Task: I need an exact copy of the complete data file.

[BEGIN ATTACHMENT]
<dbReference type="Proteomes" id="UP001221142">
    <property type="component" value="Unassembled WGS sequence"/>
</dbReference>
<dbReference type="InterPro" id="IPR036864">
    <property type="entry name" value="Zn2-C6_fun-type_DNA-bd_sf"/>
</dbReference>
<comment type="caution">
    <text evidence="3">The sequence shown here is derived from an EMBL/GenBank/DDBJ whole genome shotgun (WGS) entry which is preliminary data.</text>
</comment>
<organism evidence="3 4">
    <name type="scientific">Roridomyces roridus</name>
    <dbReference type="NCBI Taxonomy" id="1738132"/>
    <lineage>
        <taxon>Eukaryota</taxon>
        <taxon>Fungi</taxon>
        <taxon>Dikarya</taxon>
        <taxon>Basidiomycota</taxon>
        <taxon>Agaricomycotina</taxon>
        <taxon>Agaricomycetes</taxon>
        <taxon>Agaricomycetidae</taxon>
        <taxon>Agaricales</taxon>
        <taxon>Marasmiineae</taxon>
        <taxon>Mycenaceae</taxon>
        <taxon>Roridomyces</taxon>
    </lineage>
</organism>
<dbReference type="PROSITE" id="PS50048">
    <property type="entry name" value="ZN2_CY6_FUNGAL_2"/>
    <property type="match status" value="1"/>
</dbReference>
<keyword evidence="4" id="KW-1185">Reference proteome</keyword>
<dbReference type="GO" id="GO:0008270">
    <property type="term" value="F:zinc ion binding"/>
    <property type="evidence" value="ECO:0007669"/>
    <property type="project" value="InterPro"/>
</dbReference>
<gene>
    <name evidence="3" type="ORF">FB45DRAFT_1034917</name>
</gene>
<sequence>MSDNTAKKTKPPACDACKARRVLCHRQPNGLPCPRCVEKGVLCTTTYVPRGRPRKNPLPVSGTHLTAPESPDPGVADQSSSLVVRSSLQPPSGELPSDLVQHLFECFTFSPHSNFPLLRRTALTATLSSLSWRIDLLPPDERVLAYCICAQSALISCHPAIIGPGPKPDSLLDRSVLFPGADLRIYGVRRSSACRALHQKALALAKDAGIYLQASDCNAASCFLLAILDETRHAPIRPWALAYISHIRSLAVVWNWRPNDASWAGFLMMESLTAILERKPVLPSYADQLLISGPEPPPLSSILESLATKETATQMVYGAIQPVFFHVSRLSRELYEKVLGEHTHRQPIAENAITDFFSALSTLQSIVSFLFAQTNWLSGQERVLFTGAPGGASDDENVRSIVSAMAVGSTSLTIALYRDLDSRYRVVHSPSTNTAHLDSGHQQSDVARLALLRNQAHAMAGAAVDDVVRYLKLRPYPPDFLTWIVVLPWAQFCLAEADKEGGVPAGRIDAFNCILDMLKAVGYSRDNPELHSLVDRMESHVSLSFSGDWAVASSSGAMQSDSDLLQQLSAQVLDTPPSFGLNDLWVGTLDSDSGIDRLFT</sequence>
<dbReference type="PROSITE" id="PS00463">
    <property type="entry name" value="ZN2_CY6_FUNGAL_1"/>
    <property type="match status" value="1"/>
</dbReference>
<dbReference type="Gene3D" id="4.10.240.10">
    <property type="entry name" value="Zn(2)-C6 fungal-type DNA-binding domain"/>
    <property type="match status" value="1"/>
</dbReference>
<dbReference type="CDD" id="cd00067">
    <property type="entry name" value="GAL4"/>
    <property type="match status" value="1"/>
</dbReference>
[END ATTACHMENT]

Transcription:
<dbReference type="Proteomes" id="UP001221142">
    <property type="component" value="Unassembled WGS sequence"/>
</dbReference>
<dbReference type="InterPro" id="IPR036864">
    <property type="entry name" value="Zn2-C6_fun-type_DNA-bd_sf"/>
</dbReference>
<comment type="caution">
    <text evidence="3">The sequence shown here is derived from an EMBL/GenBank/DDBJ whole genome shotgun (WGS) entry which is preliminary data.</text>
</comment>
<organism evidence="3 4">
    <name type="scientific">Roridomyces roridus</name>
    <dbReference type="NCBI Taxonomy" id="1738132"/>
    <lineage>
        <taxon>Eukaryota</taxon>
        <taxon>Fungi</taxon>
        <taxon>Dikarya</taxon>
        <taxon>Basidiomycota</taxon>
        <taxon>Agaricomycotina</taxon>
        <taxon>Agaricomycetes</taxon>
        <taxon>Agaricomycetidae</taxon>
        <taxon>Agaricales</taxon>
        <taxon>Marasmiineae</taxon>
        <taxon>Mycenaceae</taxon>
        <taxon>Roridomyces</taxon>
    </lineage>
</organism>
<dbReference type="PROSITE" id="PS50048">
    <property type="entry name" value="ZN2_CY6_FUNGAL_2"/>
    <property type="match status" value="1"/>
</dbReference>
<keyword evidence="4" id="KW-1185">Reference proteome</keyword>
<dbReference type="GO" id="GO:0008270">
    <property type="term" value="F:zinc ion binding"/>
    <property type="evidence" value="ECO:0007669"/>
    <property type="project" value="InterPro"/>
</dbReference>
<gene>
    <name evidence="3" type="ORF">FB45DRAFT_1034917</name>
</gene>
<sequence>MSDNTAKKTKPPACDACKARRVLCHRQPNGLPCPRCVEKGVLCTTTYVPRGRPRKNPLPVSGTHLTAPESPDPGVADQSSSLVVRSSLQPPSGELPSDLVQHLFECFTFSPHSNFPLLRRTALTATLSSLSWRIDLLPPDERVLAYCICAQSALISCHPAIIGPGPKPDSLLDRSVLFPGADLRIYGVRRSSACRALHQKALALAKDAGIYLQASDCNAASCFLLAILDETRHAPIRPWALAYISHIRSLAVVWNWRPNDASWAGFLMMESLTAILERKPVLPSYADQLLISGPEPPPLSSILESLATKETATQMVYGAIQPVFFHVSRLSRELYEKVLGEHTHRQPIAENAITDFFSALSTLQSIVSFLFAQTNWLSGQERVLFTGAPGGASDDENVRSIVSAMAVGSTSLTIALYRDLDSRYRVVHSPSTNTAHLDSGHQQSDVARLALLRNQAHAMAGAAVDDVVRYLKLRPYPPDFLTWIVVLPWAQFCLAEADKEGGVPAGRIDAFNCILDMLKAVGYSRDNPELHSLVDRMESHVSLSFSGDWAVASSSGAMQSDSDLLQQLSAQVLDTPPSFGLNDLWVGTLDSDSGIDRLFT</sequence>
<dbReference type="PROSITE" id="PS00463">
    <property type="entry name" value="ZN2_CY6_FUNGAL_1"/>
    <property type="match status" value="1"/>
</dbReference>
<dbReference type="Gene3D" id="4.10.240.10">
    <property type="entry name" value="Zn(2)-C6 fungal-type DNA-binding domain"/>
    <property type="match status" value="1"/>
</dbReference>
<dbReference type="CDD" id="cd00067">
    <property type="entry name" value="GAL4"/>
    <property type="match status" value="1"/>
</dbReference>